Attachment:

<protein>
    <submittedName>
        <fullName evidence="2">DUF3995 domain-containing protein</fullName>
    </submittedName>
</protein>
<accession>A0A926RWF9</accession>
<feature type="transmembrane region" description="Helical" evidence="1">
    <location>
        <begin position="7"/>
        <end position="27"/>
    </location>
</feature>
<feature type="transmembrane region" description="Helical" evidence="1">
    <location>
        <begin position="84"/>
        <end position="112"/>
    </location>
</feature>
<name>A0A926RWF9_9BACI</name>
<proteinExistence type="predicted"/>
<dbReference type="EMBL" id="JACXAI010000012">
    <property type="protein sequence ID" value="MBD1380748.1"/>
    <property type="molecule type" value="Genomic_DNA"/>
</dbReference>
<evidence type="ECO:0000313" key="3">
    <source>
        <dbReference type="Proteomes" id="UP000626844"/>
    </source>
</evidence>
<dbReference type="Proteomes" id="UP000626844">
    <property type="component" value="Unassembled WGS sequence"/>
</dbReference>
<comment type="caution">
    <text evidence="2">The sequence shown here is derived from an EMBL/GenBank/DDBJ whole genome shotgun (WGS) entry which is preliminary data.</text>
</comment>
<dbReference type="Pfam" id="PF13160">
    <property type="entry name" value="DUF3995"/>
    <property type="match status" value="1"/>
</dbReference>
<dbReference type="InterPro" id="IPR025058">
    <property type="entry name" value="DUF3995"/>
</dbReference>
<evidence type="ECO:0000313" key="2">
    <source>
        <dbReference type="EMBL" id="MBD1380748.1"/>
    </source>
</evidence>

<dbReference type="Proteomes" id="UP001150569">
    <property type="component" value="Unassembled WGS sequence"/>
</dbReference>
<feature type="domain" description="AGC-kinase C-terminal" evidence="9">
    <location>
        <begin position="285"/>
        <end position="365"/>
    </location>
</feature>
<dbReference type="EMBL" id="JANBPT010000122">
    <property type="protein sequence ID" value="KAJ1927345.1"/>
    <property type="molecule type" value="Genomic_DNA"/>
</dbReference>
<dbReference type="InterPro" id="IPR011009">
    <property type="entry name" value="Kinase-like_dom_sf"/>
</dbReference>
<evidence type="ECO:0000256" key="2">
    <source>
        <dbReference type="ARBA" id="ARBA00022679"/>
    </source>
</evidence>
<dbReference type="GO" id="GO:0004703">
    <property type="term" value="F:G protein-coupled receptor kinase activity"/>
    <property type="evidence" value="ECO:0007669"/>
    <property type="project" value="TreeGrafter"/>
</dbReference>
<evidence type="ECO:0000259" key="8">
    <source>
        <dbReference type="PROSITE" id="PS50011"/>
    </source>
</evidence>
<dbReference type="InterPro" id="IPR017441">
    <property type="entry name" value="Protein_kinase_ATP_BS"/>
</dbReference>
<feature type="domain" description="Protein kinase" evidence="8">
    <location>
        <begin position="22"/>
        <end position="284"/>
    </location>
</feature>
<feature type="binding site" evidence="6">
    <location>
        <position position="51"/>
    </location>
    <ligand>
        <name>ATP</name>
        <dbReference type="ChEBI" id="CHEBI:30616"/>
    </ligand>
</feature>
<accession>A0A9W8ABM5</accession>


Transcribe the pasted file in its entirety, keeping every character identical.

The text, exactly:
<protein>
    <submittedName>
        <fullName evidence="2">DUF3995 domain-containing protein</fullName>
    </submittedName>
</protein>
<accession>A0A926RWF9</accession>
<feature type="transmembrane region" description="Helical" evidence="1">
    <location>
        <begin position="7"/>
        <end position="27"/>
    </location>
</feature>
<feature type="transmembrane region" description="Helical" evidence="1">
    <location>
        <begin position="84"/>
        <end position="112"/>
    </location>
</feature>
<name>A0A926RWF9_9BACI</name>
<proteinExistence type="predicted"/>
<dbReference type="EMBL" id="JACXAI010000012">
    <property type="protein sequence ID" value="MBD1380748.1"/>
    <property type="molecule type" value="Genomic_DNA"/>
</dbReference>
<evidence type="ECO:0000313" key="3">
    <source>
        <dbReference type="Proteomes" id="UP000626844"/>
    </source>
</evidence>
<dbReference type="Proteomes" id="UP000626844">
    <property type="component" value="Unassembled WGS sequence"/>
</dbReference>
<comment type="caution">
    <text evidence="2">The sequence shown here is derived from an EMBL/GenBank/DDBJ whole genome shotgun (WGS) entry which is preliminary data.</text>
</comment>
<dbReference type="Pfam" id="PF13160">
    <property type="entry name" value="DUF3995"/>
    <property type="match status" value="1"/>
</dbReference>
<dbReference type="InterPro" id="IPR025058">
    <property type="entry name" value="DUF3995"/>
</dbReference>
<evidence type="ECO:0000313" key="2">
    <source>
        <dbReference type="EMBL" id="MBD1380748.1"/>
    </source>
</evidence>

<dbReference type="Proteomes" id="UP001150569">
    <property type="component" value="Unassembled WGS sequence"/>
</dbReference>
<feature type="domain" description="AGC-kinase C-terminal" evidence="9">
    <location>
        <begin position="285"/>
        <end position="365"/>
    </location>
</feature>
<dbReference type="EMBL" id="JANBPT010000122">
    <property type="protein sequence ID" value="KAJ1927345.1"/>
    <property type="molecule type" value="Genomic_DNA"/>
</dbReference>
<dbReference type="InterPro" id="IPR011009">
    <property type="entry name" value="Kinase-like_dom_sf"/>
</dbReference>
<evidence type="ECO:0000256" key="2">
    <source>
        <dbReference type="ARBA" id="ARBA00022679"/>
    </source>
</evidence>
<dbReference type="GO" id="GO:0004703">
    <property type="term" value="F:G protein-coupled receptor kinase activity"/>
    <property type="evidence" value="ECO:0007669"/>
    <property type="project" value="TreeGrafter"/>
</dbReference>
<evidence type="ECO:0000259" key="8">
    <source>
        <dbReference type="PROSITE" id="PS50011"/>
    </source>
</evidence>
<dbReference type="InterPro" id="IPR017441">
    <property type="entry name" value="Protein_kinase_ATP_BS"/>
</dbReference>
<feature type="domain" description="Protein kinase" evidence="8">
    <location>
        <begin position="22"/>
        <end position="284"/>
    </location>
</feature>
<feature type="binding site" evidence="6">
    <location>
        <position position="51"/>
    </location>
    <ligand>
        <name>ATP</name>
        <dbReference type="ChEBI" id="CHEBI:30616"/>
    </ligand>
</feature>
<accession>A0A9W8ABM5</accession>